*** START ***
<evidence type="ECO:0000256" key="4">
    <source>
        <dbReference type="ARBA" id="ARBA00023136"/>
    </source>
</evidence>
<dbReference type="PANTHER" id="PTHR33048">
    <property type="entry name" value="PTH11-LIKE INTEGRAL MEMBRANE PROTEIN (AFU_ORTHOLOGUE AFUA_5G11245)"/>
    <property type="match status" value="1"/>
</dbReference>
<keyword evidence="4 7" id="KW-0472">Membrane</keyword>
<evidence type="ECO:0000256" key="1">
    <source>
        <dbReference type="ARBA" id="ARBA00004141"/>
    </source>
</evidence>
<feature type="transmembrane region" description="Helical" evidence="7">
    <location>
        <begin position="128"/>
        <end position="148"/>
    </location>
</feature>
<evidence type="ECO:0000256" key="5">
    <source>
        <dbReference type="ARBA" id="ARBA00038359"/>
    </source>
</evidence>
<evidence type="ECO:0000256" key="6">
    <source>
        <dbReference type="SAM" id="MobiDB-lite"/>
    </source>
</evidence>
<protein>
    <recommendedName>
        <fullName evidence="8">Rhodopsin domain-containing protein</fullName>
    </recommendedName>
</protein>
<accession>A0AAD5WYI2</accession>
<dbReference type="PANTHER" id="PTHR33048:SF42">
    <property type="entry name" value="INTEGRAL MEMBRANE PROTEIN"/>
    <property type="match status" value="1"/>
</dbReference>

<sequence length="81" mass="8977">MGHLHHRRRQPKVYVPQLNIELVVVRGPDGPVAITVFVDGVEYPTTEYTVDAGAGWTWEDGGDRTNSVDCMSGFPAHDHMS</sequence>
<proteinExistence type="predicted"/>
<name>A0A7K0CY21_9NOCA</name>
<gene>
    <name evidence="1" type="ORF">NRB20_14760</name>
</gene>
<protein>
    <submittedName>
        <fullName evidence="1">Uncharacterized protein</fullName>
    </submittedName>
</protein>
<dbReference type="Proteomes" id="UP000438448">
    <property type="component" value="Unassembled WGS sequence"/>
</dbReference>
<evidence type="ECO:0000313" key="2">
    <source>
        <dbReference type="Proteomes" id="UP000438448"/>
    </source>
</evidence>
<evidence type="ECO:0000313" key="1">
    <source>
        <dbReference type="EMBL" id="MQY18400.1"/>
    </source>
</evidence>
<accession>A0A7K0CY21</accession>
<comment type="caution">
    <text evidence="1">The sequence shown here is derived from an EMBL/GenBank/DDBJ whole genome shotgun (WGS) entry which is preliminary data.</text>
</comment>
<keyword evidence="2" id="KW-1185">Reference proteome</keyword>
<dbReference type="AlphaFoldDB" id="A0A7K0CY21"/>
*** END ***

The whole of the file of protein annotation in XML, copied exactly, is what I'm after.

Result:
<evidence type="ECO:0000256" key="4">
    <source>
        <dbReference type="ARBA" id="ARBA00023136"/>
    </source>
</evidence>
<dbReference type="PANTHER" id="PTHR33048">
    <property type="entry name" value="PTH11-LIKE INTEGRAL MEMBRANE PROTEIN (AFU_ORTHOLOGUE AFUA_5G11245)"/>
    <property type="match status" value="1"/>
</dbReference>
<keyword evidence="4 7" id="KW-0472">Membrane</keyword>
<evidence type="ECO:0000256" key="1">
    <source>
        <dbReference type="ARBA" id="ARBA00004141"/>
    </source>
</evidence>
<feature type="transmembrane region" description="Helical" evidence="7">
    <location>
        <begin position="128"/>
        <end position="148"/>
    </location>
</feature>
<evidence type="ECO:0000256" key="5">
    <source>
        <dbReference type="ARBA" id="ARBA00038359"/>
    </source>
</evidence>
<evidence type="ECO:0000256" key="6">
    <source>
        <dbReference type="SAM" id="MobiDB-lite"/>
    </source>
</evidence>
<protein>
    <recommendedName>
        <fullName evidence="8">Rhodopsin domain-containing protein</fullName>
    </recommendedName>
</protein>
<accession>A0AAD5WYI2</accession>
<dbReference type="PANTHER" id="PTHR33048:SF42">
    <property type="entry name" value="INTEGRAL MEMBRANE PROTEIN"/>
    <property type="match status" value="1"/>
</dbReference>

<sequence length="81" mass="8977">MGHLHHRRRQPKVYVPQLNIELVVVRGPDGPVAITVFVDGVEYPTTEYTVDAGAGWTWEDGGDRTNSVDCMSGFPAHDHMS</sequence>
<proteinExistence type="predicted"/>
<name>A0A7K0CY21_9NOCA</name>
<gene>
    <name evidence="1" type="ORF">NRB20_14760</name>
</gene>
<protein>
    <submittedName>
        <fullName evidence="1">Uncharacterized protein</fullName>
    </submittedName>
</protein>
<dbReference type="Proteomes" id="UP000438448">
    <property type="component" value="Unassembled WGS sequence"/>
</dbReference>
<evidence type="ECO:0000313" key="2">
    <source>
        <dbReference type="Proteomes" id="UP000438448"/>
    </source>
</evidence>
<evidence type="ECO:0000313" key="1">
    <source>
        <dbReference type="EMBL" id="MQY18400.1"/>
    </source>
</evidence>
<accession>A0A7K0CY21</accession>
<comment type="caution">
    <text evidence="1">The sequence shown here is derived from an EMBL/GenBank/DDBJ whole genome shotgun (WGS) entry which is preliminary data.</text>
</comment>
<keyword evidence="2" id="KW-1185">Reference proteome</keyword>
<dbReference type="AlphaFoldDB" id="A0A7K0CY21"/>